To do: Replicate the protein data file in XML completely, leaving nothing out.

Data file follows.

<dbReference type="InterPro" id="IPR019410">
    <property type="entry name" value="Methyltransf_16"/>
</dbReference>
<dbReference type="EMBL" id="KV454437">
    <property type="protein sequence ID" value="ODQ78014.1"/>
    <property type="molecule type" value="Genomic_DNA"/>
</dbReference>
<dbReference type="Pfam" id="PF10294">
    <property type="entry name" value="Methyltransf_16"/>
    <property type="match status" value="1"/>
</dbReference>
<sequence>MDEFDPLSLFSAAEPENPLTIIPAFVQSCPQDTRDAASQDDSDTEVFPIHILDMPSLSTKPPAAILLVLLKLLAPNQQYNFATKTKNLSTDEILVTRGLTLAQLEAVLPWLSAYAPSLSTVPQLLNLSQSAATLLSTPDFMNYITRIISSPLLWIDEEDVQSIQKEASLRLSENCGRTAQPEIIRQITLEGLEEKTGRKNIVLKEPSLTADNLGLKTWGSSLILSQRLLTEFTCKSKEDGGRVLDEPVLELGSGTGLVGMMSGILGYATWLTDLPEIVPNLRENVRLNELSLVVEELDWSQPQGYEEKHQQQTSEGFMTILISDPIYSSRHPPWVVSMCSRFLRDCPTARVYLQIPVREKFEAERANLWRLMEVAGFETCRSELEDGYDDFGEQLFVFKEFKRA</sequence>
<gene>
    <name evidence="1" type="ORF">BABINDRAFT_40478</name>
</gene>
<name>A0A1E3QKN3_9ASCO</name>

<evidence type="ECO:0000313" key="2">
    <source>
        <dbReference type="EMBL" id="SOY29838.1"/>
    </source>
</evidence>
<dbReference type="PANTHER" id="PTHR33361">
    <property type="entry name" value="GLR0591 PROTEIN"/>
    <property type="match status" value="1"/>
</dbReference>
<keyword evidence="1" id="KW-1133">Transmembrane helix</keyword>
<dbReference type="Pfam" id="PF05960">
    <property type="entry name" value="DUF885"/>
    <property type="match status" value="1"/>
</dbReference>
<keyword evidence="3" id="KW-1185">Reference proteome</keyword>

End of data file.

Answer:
<dbReference type="InterPro" id="IPR019410">
    <property type="entry name" value="Methyltransf_16"/>
</dbReference>
<dbReference type="EMBL" id="KV454437">
    <property type="protein sequence ID" value="ODQ78014.1"/>
    <property type="molecule type" value="Genomic_DNA"/>
</dbReference>
<dbReference type="Pfam" id="PF10294">
    <property type="entry name" value="Methyltransf_16"/>
    <property type="match status" value="1"/>
</dbReference>
<sequence>MDEFDPLSLFSAAEPENPLTIIPAFVQSCPQDTRDAASQDDSDTEVFPIHILDMPSLSTKPPAAILLVLLKLLAPNQQYNFATKTKNLSTDEILVTRGLTLAQLEAVLPWLSAYAPSLSTVPQLLNLSQSAATLLSTPDFMNYITRIISSPLLWIDEEDVQSIQKEASLRLSENCGRTAQPEIIRQITLEGLEEKTGRKNIVLKEPSLTADNLGLKTWGSSLILSQRLLTEFTCKSKEDGGRVLDEPVLELGSGTGLVGMMSGILGYATWLTDLPEIVPNLRENVRLNELSLVVEELDWSQPQGYEEKHQQQTSEGFMTILISDPIYSSRHPPWVVSMCSRFLRDCPTARVYLQIPVREKFEAERANLWRLMEVAGFETCRSELEDGYDDFGEQLFVFKEFKRA</sequence>
<gene>
    <name evidence="1" type="ORF">BABINDRAFT_40478</name>
</gene>
<name>A0A1E3QKN3_9ASCO</name>

<evidence type="ECO:0000313" key="2">
    <source>
        <dbReference type="EMBL" id="SOY29838.1"/>
    </source>
</evidence>
<dbReference type="PANTHER" id="PTHR33361">
    <property type="entry name" value="GLR0591 PROTEIN"/>
    <property type="match status" value="1"/>
</dbReference>
<keyword evidence="1" id="KW-1133">Transmembrane helix</keyword>
<dbReference type="Pfam" id="PF05960">
    <property type="entry name" value="DUF885"/>
    <property type="match status" value="1"/>
</dbReference>
<keyword evidence="3" id="KW-1185">Reference proteome</keyword>